Last weekend, I went on my other favorite road trip in California: The incredible Highway 1, which runs along the coast and offers views like no other.
Jaw-dropping views. Views that make you pinch yourself and wonder if it’s all real. Through the Big Sur region, Highway 1 is a designated American National Scenic Byway and the drive alone is a destination in itself.
Driving south down Highway 1 on the Central Coast is a highly worthy excursion — you’re next to the water, up on a cliff, meandering along a two-lane road that hugs the South Coast Ranges.
We began our drive in the middle of the night from Monterey, hoping to snag a first-come first-served campsite nearly two hours south at Plaskett Creek. But unfortunately, like every state and county beach from NorCal to SoCal, the campground was completely full. So was Kirk Creek down the road, booked up for the rest of the summer.
We had two choices: Keep driving to Morro Bay where we could check into a motel, or find some free, unimproved forest land to camp for the night. We chose the latter.
It was nearing 2 am. We veered off onto Nacimiento-Fergusson Road, a dark, lonely, and sneaky little road perched above Highway 1 that winds through the Santa Lucia Range.
The Milky Way was out in full force. We even spotted the first of the Perseid meteors darting across the sky. We pulled off the road, groped our way down a grassy slope with a headlamp, and found a decently flat spot to set up camp. We just needed a simple place to rest for the night.
It was pitch black and we were so exhausted, we collapsed in our tent a short while later, snoozing on a random patch of land off the side of the road.
When we woke up the next morning, we couldn’t believe our view.
Somehow, we had blindly ended up on a bluff overlooking a verdant canyon, with the impossibly blue Pacific gleaming in the distance.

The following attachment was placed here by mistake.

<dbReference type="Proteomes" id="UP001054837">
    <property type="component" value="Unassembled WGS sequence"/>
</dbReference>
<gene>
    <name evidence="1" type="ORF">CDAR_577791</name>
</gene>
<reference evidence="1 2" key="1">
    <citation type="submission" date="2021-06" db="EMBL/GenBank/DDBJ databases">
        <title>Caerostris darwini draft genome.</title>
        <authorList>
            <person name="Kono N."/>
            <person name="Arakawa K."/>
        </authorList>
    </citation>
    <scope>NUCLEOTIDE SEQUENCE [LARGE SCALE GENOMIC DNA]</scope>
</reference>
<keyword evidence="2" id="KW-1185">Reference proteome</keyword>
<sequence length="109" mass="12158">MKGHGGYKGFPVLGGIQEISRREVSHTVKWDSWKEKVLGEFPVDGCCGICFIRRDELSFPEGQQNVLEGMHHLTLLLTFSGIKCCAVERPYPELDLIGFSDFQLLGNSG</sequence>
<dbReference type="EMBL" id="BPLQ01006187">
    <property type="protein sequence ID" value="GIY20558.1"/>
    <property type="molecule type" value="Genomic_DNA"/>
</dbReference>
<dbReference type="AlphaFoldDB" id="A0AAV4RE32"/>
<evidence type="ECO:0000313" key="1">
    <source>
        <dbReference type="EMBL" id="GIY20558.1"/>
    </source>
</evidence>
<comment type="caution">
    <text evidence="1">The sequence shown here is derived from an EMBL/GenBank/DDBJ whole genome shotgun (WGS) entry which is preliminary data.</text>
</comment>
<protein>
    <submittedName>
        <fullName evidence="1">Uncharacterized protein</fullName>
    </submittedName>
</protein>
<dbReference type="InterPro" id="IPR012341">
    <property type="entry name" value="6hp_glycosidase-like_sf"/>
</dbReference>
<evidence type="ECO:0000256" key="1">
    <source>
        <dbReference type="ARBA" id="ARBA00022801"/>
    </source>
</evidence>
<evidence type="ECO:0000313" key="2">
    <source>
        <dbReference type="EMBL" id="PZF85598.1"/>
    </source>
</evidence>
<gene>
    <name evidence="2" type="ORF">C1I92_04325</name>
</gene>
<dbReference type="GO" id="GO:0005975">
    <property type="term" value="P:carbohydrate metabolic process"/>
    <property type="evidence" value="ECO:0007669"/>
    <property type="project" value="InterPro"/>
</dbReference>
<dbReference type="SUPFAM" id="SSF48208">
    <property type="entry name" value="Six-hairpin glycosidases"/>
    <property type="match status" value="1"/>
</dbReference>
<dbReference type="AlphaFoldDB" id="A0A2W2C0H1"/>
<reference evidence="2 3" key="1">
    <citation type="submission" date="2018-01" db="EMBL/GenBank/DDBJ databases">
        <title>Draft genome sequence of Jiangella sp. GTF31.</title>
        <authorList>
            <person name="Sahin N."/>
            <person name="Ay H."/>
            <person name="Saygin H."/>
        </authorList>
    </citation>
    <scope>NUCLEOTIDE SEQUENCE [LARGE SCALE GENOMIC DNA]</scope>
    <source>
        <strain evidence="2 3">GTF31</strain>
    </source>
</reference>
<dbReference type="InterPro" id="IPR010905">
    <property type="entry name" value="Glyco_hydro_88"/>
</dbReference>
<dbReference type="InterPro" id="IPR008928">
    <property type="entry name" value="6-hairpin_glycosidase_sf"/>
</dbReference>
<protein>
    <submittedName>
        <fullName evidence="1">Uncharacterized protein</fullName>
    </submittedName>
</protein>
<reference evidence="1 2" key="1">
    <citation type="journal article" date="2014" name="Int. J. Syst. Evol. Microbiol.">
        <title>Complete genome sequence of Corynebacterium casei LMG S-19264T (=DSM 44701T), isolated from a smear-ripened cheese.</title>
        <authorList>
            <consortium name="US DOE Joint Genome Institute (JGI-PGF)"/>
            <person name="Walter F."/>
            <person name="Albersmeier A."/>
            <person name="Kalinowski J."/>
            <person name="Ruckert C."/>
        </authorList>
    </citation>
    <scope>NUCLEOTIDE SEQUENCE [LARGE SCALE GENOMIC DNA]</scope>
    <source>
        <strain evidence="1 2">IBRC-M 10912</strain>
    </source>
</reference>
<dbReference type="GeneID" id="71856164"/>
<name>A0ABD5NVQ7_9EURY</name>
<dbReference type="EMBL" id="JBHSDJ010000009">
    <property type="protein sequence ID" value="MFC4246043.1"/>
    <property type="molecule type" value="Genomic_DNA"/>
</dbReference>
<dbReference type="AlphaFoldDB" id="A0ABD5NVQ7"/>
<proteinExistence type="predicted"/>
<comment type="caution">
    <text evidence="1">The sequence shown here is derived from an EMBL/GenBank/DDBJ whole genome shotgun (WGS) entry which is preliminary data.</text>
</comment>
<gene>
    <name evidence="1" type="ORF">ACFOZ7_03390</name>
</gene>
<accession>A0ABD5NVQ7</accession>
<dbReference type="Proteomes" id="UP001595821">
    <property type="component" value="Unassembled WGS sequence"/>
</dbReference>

From the bluff, we took in the serenity of Big Sur and watched falcons soar overhead. It was the epitome of one of my favorite sayings: dolce far niente… “sweet doing nothing.” Delicious idleness.
Only a small handful of cars passed us that morning, none the wiser to our impromptu campsite down the hill.
Around midday we packed up shop and went in search of surf. The rugged Central California coastline is full of secret spots still to be discovered, and not-so-secret spots that still feel amazingly remote.
Somewhere along that coastline, tucked into a picturesque cove below the highway, were beautiful lines of swell gently rolling into the beach and peeling both directions. The wind was calm and the tide was dropping. I had an inkling that my surf god had set this day up especially for me.
We had our pick of peaks and got to surf by ourselves on the most glorious day Big Sur had seen in nearly two weeks. (The region is notoriously foggy in the summer.)
Riding those long waves, under the warmth of the sun, over water so clear that I could see the ocean floor beneath my board — I would’ve been happy just catching one wave.
But I caught wave… after wave… after wave. I surfed until my arms refused to paddle any further, until my legs gave out from under me and I belly-boarded through the whitewater in cobra pose, feeling the foam flick my cheeks and the salt coat my grin, all the way onto the buttery brown sand.
The stoke. This is what surfing is all about.
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